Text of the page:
Mauritius is in the midst of a technological transition. Government is trying to keep pace with a growing techno-oriented environment. Portals like ‘Citizen Support’ can play a key role in solving major issues faced by the population.
The Prime Minister’s Office just celebrated the second anniversary of Citizen Support portal. This is the first-ever platform launched by the Government of Mauritius to directly interact with its citizens, to take their complaints and suggestion and act accordingly. With this portal, the Government has not only empowered its citizens but has also revived one of the most important rights of its citizens, that is the ‘right to participate in governing of our nation’.
With the success of CSP, Mauritius has entered the era of civic tech where citizens will be in the center of development and policy-making. It also allows governments to tap new sources of ideas, information and resources when making decisions.
Civic technology or civic tech can be defined as technologies that are deployed to enhance the relationship between citizens and government, by giving people more of a voice to participate in public decision making and/or to improve the delivery of services (usually by government) to its citizens. These technologies can be developed by either non-profit organizations or for-profit companies, or even by government itself.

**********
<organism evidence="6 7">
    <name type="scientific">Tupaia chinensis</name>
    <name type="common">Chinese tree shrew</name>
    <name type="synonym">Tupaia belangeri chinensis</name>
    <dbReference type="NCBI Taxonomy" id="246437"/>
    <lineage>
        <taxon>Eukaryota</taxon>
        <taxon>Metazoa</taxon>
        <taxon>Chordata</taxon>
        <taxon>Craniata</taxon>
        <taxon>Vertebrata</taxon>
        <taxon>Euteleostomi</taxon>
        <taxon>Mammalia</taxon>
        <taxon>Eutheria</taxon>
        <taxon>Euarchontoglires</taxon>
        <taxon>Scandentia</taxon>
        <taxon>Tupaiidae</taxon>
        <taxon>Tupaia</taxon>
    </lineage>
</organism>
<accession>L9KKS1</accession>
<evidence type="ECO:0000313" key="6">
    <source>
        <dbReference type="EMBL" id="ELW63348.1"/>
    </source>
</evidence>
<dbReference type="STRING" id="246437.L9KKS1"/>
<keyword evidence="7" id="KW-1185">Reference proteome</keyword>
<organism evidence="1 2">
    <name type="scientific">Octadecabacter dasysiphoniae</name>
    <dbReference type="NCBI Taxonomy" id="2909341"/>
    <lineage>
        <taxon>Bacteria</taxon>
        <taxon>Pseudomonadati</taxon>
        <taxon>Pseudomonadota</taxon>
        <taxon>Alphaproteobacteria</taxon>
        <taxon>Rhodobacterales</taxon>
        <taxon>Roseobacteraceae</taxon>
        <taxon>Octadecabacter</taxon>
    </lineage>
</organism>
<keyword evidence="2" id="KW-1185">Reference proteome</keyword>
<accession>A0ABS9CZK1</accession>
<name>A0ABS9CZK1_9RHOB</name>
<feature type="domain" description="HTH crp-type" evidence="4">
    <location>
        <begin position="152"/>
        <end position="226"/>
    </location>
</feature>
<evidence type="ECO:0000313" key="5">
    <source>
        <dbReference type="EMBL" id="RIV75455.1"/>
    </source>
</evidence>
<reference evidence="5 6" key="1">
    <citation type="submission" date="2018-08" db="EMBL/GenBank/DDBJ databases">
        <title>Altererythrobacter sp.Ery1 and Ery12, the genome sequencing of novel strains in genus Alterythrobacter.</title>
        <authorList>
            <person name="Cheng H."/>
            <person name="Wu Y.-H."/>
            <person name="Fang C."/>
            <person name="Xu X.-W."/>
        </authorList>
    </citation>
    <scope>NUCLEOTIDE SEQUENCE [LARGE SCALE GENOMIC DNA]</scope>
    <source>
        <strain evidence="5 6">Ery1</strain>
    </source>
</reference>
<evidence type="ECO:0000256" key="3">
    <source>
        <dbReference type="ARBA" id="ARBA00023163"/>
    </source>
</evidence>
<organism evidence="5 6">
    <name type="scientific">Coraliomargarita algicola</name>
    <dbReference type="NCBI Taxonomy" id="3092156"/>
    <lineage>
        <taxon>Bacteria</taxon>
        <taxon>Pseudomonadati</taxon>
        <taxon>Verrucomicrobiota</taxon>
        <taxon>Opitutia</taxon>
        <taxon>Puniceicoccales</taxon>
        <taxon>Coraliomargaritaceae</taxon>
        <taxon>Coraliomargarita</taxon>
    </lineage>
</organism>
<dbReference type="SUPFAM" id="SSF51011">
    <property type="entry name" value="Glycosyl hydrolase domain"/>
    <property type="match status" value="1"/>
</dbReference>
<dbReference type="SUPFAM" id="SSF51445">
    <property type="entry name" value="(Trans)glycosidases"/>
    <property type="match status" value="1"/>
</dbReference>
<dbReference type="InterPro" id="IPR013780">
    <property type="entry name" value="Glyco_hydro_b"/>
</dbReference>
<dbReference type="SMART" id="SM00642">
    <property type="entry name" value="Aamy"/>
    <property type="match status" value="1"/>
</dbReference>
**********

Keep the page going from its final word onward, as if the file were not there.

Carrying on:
Participation of citizens
Participatory government is today’s public policy buzzwords. It is time they become more than that. Although, many citizens choose not participate in governing of the nation. They don’t exercise their vote nor do they contribute in any other way. However, the major part believes that citizens have a responsibility to participate. Based on time available, there are many options from which a Mauritian can choose to play a part in governing the nation.
- Voting in local and national elections
- Raising awareness on a specific issue
- Raising voice against corruption, inequality or bad services by private or public sector.
- Participating in a political discussion
- Signing a petition
- Writing letters to elected representatives
- Attending meetings to gain information, discuss issues, or lend support
- Make suggestions or report a complaint on Citizen Support Portal.
- Support good practices like blood donation, following traffic rules, helping tourists, etc.
The Government portal
The Mauritius Government portal www.govmu.org hosts about 66 e-services for various ministries and departments. It also presents information resources and online services from Government sources, accessible from a single point. The portal provides access to websites of ministries and their departments, websites of State bodies and e-Services.